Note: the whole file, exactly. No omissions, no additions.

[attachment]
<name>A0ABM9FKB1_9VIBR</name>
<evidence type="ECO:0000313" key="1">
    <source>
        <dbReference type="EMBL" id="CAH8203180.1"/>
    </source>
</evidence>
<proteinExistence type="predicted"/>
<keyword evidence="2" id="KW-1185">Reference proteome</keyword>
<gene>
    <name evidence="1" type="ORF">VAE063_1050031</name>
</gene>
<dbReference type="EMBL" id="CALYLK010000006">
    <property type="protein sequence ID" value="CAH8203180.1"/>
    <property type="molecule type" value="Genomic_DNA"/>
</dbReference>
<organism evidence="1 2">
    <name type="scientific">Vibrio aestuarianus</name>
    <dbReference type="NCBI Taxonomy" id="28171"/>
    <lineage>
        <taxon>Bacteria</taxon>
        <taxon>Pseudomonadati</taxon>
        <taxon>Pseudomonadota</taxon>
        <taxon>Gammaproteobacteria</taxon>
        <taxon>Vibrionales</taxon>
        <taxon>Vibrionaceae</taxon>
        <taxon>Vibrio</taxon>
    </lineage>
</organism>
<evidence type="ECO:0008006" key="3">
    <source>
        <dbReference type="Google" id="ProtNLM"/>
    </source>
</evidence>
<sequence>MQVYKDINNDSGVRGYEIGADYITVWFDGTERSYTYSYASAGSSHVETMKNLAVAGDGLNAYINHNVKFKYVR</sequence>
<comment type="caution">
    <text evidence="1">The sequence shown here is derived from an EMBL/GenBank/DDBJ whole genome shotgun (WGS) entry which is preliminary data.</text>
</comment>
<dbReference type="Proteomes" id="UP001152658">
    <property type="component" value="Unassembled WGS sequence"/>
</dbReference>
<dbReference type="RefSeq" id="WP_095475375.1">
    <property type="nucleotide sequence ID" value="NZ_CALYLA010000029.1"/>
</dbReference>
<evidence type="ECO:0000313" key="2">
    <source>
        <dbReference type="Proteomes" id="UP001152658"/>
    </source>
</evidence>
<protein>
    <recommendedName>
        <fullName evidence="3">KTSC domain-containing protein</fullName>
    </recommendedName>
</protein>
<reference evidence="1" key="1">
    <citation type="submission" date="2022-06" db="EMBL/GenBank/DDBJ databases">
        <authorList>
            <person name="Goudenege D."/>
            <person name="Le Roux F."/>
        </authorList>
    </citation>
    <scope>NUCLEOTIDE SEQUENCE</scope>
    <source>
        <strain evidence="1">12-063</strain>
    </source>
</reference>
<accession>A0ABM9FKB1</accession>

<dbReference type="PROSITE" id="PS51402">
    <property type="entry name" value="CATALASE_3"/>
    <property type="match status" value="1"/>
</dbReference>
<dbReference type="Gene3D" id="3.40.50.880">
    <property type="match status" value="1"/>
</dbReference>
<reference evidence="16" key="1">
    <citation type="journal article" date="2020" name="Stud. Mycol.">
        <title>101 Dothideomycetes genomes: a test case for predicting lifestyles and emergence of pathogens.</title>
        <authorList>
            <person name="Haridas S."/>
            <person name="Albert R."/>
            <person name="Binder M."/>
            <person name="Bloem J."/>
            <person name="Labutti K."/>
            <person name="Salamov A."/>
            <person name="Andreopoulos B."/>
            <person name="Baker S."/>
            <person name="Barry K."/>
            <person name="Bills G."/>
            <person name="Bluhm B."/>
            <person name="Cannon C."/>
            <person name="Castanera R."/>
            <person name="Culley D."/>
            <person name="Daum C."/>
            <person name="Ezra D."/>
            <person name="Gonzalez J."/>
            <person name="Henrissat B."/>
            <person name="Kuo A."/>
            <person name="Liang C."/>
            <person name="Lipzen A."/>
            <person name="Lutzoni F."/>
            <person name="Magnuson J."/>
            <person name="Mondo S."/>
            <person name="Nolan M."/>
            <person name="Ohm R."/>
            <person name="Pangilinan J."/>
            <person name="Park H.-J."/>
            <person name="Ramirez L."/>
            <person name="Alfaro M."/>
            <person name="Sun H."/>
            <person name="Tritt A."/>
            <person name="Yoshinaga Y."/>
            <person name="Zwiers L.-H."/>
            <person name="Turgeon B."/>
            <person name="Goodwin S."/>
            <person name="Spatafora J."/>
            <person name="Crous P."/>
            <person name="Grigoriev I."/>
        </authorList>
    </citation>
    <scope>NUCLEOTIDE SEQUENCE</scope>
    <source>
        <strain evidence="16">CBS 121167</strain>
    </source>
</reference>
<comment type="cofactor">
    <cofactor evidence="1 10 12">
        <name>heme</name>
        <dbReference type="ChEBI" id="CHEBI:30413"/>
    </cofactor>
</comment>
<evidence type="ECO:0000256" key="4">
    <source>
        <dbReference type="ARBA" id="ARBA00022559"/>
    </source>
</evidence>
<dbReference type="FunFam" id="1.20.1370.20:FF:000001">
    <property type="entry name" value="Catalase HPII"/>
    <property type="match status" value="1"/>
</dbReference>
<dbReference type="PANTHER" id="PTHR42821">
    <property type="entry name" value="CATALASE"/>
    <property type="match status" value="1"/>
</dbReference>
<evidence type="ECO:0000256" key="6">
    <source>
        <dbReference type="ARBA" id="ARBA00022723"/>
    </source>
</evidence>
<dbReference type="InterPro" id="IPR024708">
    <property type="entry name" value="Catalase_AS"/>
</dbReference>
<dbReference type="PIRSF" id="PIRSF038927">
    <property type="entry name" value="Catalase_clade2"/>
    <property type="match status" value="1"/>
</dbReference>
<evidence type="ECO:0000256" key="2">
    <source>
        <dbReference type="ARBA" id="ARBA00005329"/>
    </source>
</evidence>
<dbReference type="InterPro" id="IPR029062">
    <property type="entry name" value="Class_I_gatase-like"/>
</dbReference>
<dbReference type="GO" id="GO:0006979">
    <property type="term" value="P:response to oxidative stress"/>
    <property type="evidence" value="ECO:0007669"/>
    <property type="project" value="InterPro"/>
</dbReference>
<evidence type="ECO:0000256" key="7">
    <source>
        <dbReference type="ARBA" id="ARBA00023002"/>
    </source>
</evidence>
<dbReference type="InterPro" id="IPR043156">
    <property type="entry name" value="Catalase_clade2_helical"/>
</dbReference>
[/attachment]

<name>A0ABM9FKB1_9VIBR</name>
<evidence type="ECO:0000313" key="1">
    <source>
        <dbReference type="EMBL" id="CAH8203180.1"/>
    </source>
</evidence>
<proteinExistence type="predicted"/>
<keyword evidence="2" id="KW-1185">Reference proteome</keyword>
<gene>
    <name evidence="1" type="ORF">VAE063_1050031</name>
</gene>
<dbReference type="EMBL" id="CALYLK010000006">
    <property type="protein sequence ID" value="CAH8203180.1"/>
    <property type="molecule type" value="Genomic_DNA"/>
</dbReference>
<organism evidence="1 2">
    <name type="scientific">Vibrio aestuarianus</name>
    <dbReference type="NCBI Taxonomy" id="28171"/>
    <lineage>
        <taxon>Bacteria</taxon>
        <taxon>Pseudomonadati</taxon>
        <taxon>Pseudomonadota</taxon>
        <taxon>Gammaproteobacteria</taxon>
        <taxon>Vibrionales</taxon>
        <taxon>Vibrionaceae</taxon>
        <taxon>Vibrio</taxon>
    </lineage>
</organism>
<evidence type="ECO:0008006" key="3">
    <source>
        <dbReference type="Google" id="ProtNLM"/>
    </source>
</evidence>
<sequence>MQVYKDINNDSGVRGYEIGADYITVWFDGTERSYTYSYASAGSSHVETMKNLAVAGDGLNAYINHNVKFKYVR</sequence>
<comment type="caution">
    <text evidence="1">The sequence shown here is derived from an EMBL/GenBank/DDBJ whole genome shotgun (WGS) entry which is preliminary data.</text>
</comment>
<dbReference type="Proteomes" id="UP001152658">
    <property type="component" value="Unassembled WGS sequence"/>
</dbReference>
<dbReference type="RefSeq" id="WP_095475375.1">
    <property type="nucleotide sequence ID" value="NZ_CALYLA010000029.1"/>
</dbReference>
<evidence type="ECO:0000313" key="2">
    <source>
        <dbReference type="Proteomes" id="UP001152658"/>
    </source>
</evidence>
<protein>
    <recommendedName>
        <fullName evidence="3">KTSC domain-containing protein</fullName>
    </recommendedName>
</protein>
<reference evidence="1" key="1">
    <citation type="submission" date="2022-06" db="EMBL/GenBank/DDBJ databases">
        <authorList>
            <person name="Goudenege D."/>
            <person name="Le Roux F."/>
        </authorList>
    </citation>
    <scope>NUCLEOTIDE SEQUENCE</scope>
    <source>
        <strain evidence="1">12-063</strain>
    </source>
</reference>
<accession>A0ABM9FKB1</accession>

<dbReference type="PROSITE" id="PS51402">
    <property type="entry name" value="CATALASE_3"/>
    <property type="match status" value="1"/>
</dbReference>
<dbReference type="Gene3D" id="3.40.50.880">
    <property type="match status" value="1"/>
</dbReference>
<reference evidence="16" key="1">
    <citation type="journal article" date="2020" name="Stud. Mycol.">
        <title>101 Dothideomycetes genomes: a test case for predicting lifestyles and emergence of pathogens.</title>
        <authorList>
            <person name="Haridas S."/>
            <person name="Albert R."/>
            <person name="Binder M."/>
            <person name="Bloem J."/>
            <person name="Labutti K."/>
            <person name="Salamov A."/>
            <person name="Andreopoulos B."/>
            <person name="Baker S."/>
            <person name="Barry K."/>
            <person name="Bills G."/>
            <person name="Bluhm B."/>
            <person name="Cannon C."/>
            <person name="Castanera R."/>
            <person name="Culley D."/>
            <person name="Daum C."/>
            <person name="Ezra D."/>
            <person name="Gonzalez J."/>
            <person name="Henrissat B."/>
            <person name="Kuo A."/>
            <person name="Liang C."/>
            <person name="Lipzen A."/>
            <person name="Lutzoni F."/>
            <person name="Magnuson J."/>
            <person name="Mondo S."/>
            <person name="Nolan M."/>
            <person name="Ohm R."/>
            <person name="Pangilinan J."/>
            <person name="Park H.-J."/>
            <person name="Ramirez L."/>
            <person name="Alfaro M."/>
            <person name="Sun H."/>
            <person name="Tritt A."/>
            <person name="Yoshinaga Y."/>
            <person name="Zwiers L.-H."/>
            <person name="Turgeon B."/>
            <person name="Goodwin S."/>
            <person name="Spatafora J."/>
            <person name="Crous P."/>
            <person name="Grigoriev I."/>
        </authorList>
    </citation>
    <scope>NUCLEOTIDE SEQUENCE</scope>
    <source>
        <strain evidence="16">CBS 121167</strain>
    </source>
</reference>
<comment type="cofactor">
    <cofactor evidence="1 10 12">
        <name>heme</name>
        <dbReference type="ChEBI" id="CHEBI:30413"/>
    </cofactor>
</comment>
<evidence type="ECO:0000256" key="4">
    <source>
        <dbReference type="ARBA" id="ARBA00022559"/>
    </source>
</evidence>
<dbReference type="FunFam" id="1.20.1370.20:FF:000001">
    <property type="entry name" value="Catalase HPII"/>
    <property type="match status" value="1"/>
</dbReference>
<dbReference type="PANTHER" id="PTHR42821">
    <property type="entry name" value="CATALASE"/>
    <property type="match status" value="1"/>
</dbReference>
<evidence type="ECO:0000256" key="6">
    <source>
        <dbReference type="ARBA" id="ARBA00022723"/>
    </source>
</evidence>
<dbReference type="InterPro" id="IPR024708">
    <property type="entry name" value="Catalase_AS"/>
</dbReference>
<dbReference type="PIRSF" id="PIRSF038927">
    <property type="entry name" value="Catalase_clade2"/>
    <property type="match status" value="1"/>
</dbReference>
<evidence type="ECO:0000256" key="2">
    <source>
        <dbReference type="ARBA" id="ARBA00005329"/>
    </source>
</evidence>
<dbReference type="InterPro" id="IPR029062">
    <property type="entry name" value="Class_I_gatase-like"/>
</dbReference>
<dbReference type="GO" id="GO:0006979">
    <property type="term" value="P:response to oxidative stress"/>
    <property type="evidence" value="ECO:0007669"/>
    <property type="project" value="InterPro"/>
</dbReference>
<evidence type="ECO:0000256" key="7">
    <source>
        <dbReference type="ARBA" id="ARBA00023002"/>
    </source>
</evidence>
<dbReference type="InterPro" id="IPR043156">
    <property type="entry name" value="Catalase_clade2_helical"/>
</dbReference>